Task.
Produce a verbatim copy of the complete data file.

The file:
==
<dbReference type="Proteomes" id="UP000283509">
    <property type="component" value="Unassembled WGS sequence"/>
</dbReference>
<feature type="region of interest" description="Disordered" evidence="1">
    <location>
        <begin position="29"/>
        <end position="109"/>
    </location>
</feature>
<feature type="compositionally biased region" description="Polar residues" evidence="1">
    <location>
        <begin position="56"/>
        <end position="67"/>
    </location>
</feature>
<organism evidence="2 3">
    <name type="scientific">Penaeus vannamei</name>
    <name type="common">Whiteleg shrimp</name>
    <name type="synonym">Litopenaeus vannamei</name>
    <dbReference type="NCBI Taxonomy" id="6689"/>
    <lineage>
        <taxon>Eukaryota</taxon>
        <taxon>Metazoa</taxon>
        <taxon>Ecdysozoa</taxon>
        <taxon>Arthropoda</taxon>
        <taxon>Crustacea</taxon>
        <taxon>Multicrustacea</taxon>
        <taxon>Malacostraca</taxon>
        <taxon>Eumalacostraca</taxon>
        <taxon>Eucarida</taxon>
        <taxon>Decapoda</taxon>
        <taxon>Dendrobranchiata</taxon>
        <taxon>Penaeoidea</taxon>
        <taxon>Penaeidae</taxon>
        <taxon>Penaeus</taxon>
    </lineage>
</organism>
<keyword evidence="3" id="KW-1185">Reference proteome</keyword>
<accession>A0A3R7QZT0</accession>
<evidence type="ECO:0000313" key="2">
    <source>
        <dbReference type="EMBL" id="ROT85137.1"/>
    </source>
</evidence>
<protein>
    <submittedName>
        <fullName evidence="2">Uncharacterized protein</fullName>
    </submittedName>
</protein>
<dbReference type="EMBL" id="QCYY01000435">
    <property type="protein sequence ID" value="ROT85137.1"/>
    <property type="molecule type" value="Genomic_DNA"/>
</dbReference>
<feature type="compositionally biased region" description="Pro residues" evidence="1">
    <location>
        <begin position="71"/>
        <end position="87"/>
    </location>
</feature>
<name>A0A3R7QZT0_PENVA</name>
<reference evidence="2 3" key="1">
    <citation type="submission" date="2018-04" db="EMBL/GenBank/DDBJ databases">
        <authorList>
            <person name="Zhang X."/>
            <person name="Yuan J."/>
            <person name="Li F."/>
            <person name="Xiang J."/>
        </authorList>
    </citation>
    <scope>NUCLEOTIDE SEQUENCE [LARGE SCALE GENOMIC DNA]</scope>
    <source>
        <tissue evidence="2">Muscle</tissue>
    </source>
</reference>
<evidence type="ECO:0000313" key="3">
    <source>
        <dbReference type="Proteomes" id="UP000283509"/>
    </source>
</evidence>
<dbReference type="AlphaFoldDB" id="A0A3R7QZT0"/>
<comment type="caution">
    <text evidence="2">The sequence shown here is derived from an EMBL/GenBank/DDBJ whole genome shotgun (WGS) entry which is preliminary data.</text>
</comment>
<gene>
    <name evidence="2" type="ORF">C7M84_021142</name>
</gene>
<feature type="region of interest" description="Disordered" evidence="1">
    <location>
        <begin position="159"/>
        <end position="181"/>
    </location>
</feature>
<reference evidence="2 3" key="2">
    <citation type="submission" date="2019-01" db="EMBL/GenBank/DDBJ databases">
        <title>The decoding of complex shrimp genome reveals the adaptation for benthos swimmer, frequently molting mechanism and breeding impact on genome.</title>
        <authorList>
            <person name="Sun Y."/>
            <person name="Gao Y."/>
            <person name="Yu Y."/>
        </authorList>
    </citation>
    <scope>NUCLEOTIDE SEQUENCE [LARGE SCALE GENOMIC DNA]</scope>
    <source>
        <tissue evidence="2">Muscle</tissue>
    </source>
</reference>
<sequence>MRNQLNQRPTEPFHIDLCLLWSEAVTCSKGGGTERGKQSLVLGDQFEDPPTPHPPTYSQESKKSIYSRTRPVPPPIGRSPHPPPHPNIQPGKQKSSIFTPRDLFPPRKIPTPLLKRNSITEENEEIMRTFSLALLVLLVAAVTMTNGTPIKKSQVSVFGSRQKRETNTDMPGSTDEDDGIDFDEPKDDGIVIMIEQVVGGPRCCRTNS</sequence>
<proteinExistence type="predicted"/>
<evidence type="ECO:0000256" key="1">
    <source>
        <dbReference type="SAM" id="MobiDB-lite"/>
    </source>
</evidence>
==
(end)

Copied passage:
<dbReference type="Proteomes" id="UP000283509">
    <property type="component" value="Unassembled WGS sequence"/>
</dbReference>
<feature type="region of interest" description="Disordered" evidence="1">
    <location>
        <begin position="29"/>
        <end position="109"/>
    </location>
</feature>
<feature type="compositionally biased region" description="Polar residues" evidence="1">
    <location>
        <begin position="56"/>
        <end position="67"/>
    </location>
</feature>
<organism evidence="2 3">
    <name type="scientific">Penaeus vannamei</name>
    <name type="common">Whiteleg shrimp</name>
    <name type="synonym">Litopenaeus vannamei</name>
    <dbReference type="NCBI Taxonomy" id="6689"/>
    <lineage>
        <taxon>Eukaryota</taxon>
        <taxon>Metazoa</taxon>
        <taxon>Ecdysozoa</taxon>
        <taxon>Arthropoda</taxon>
        <taxon>Crustacea</taxon>
        <taxon>Multicrustacea</taxon>
        <taxon>Malacostraca</taxon>
        <taxon>Eumalacostraca</taxon>
        <taxon>Eucarida</taxon>
        <taxon>Decapoda</taxon>
        <taxon>Dendrobranchiata</taxon>
        <taxon>Penaeoidea</taxon>
        <taxon>Penaeidae</taxon>
        <taxon>Penaeus</taxon>
    </lineage>
</organism>
<keyword evidence="3" id="KW-1185">Reference proteome</keyword>
<accession>A0A3R7QZT0</accession>
<evidence type="ECO:0000313" key="2">
    <source>
        <dbReference type="EMBL" id="ROT85137.1"/>
    </source>
</evidence>
<protein>
    <submittedName>
        <fullName evidence="2">Uncharacterized protein</fullName>
    </submittedName>
</protein>
<dbReference type="EMBL" id="QCYY01000435">
    <property type="protein sequence ID" value="ROT85137.1"/>
    <property type="molecule type" value="Genomic_DNA"/>
</dbReference>
<feature type="compositionally biased region" description="Pro residues" evidence="1">
    <location>
        <begin position="71"/>
        <end position="87"/>
    </location>
</feature>
<name>A0A3R7QZT0_PENVA</name>
<reference evidence="2 3" key="1">
    <citation type="submission" date="2018-04" db="EMBL/GenBank/DDBJ databases">
        <authorList>
            <person name="Zhang X."/>
            <person name="Yuan J."/>
            <person name="Li F."/>
            <person name="Xiang J."/>
        </authorList>
    </citation>
    <scope>NUCLEOTIDE SEQUENCE [LARGE SCALE GENOMIC DNA]</scope>
    <source>
        <tissue evidence="2">Muscle</tissue>
    </source>
</reference>
<evidence type="ECO:0000313" key="3">
    <source>
        <dbReference type="Proteomes" id="UP000283509"/>
    </source>
</evidence>
<dbReference type="AlphaFoldDB" id="A0A3R7QZT0"/>
<comment type="caution">
    <text evidence="2">The sequence shown here is derived from an EMBL/GenBank/DDBJ whole genome shotgun (WGS) entry which is preliminary data.</text>
</comment>
<gene>
    <name evidence="2" type="ORF">C7M84_021142</name>
</gene>
<feature type="region of interest" description="Disordered" evidence="1">
    <location>
        <begin position="159"/>
        <end position="181"/>
    </location>
</feature>
<reference evidence="2 3" key="2">
    <citation type="submission" date="2019-01" db="EMBL/GenBank/DDBJ databases">
        <title>The decoding of complex shrimp genome reveals the adaptation for benthos swimmer, frequently molting mechanism and breeding impact on genome.</title>
        <authorList>
            <person name="Sun Y."/>
            <person name="Gao Y."/>
            <person name="Yu Y."/>
        </authorList>
    </citation>
    <scope>NUCLEOTIDE SEQUENCE [LARGE SCALE GENOMIC DNA]</scope>
    <source>
        <tissue evidence="2">Muscle</tissue>
    </source>
</reference>
<sequence>MRNQLNQRPTEPFHIDLCLLWSEAVTCSKGGGTERGKQSLVLGDQFEDPPTPHPPTYSQESKKSIYSRTRPVPPPIGRSPHPPPHPNIQPGKQKSSIFTPRDLFPPRKIPTPLLKRNSITEENEEIMRTFSLALLVLLVAAVTMTNGTPIKKSQVSVFGSRQKRETNTDMPGSTDEDDGIDFDEPKDDGIVIMIEQVVGGPRCCRTNS</sequence>
<proteinExistence type="predicted"/>
<evidence type="ECO:0000256" key="1">
    <source>
        <dbReference type="SAM" id="MobiDB-lite"/>
    </source>
</evidence>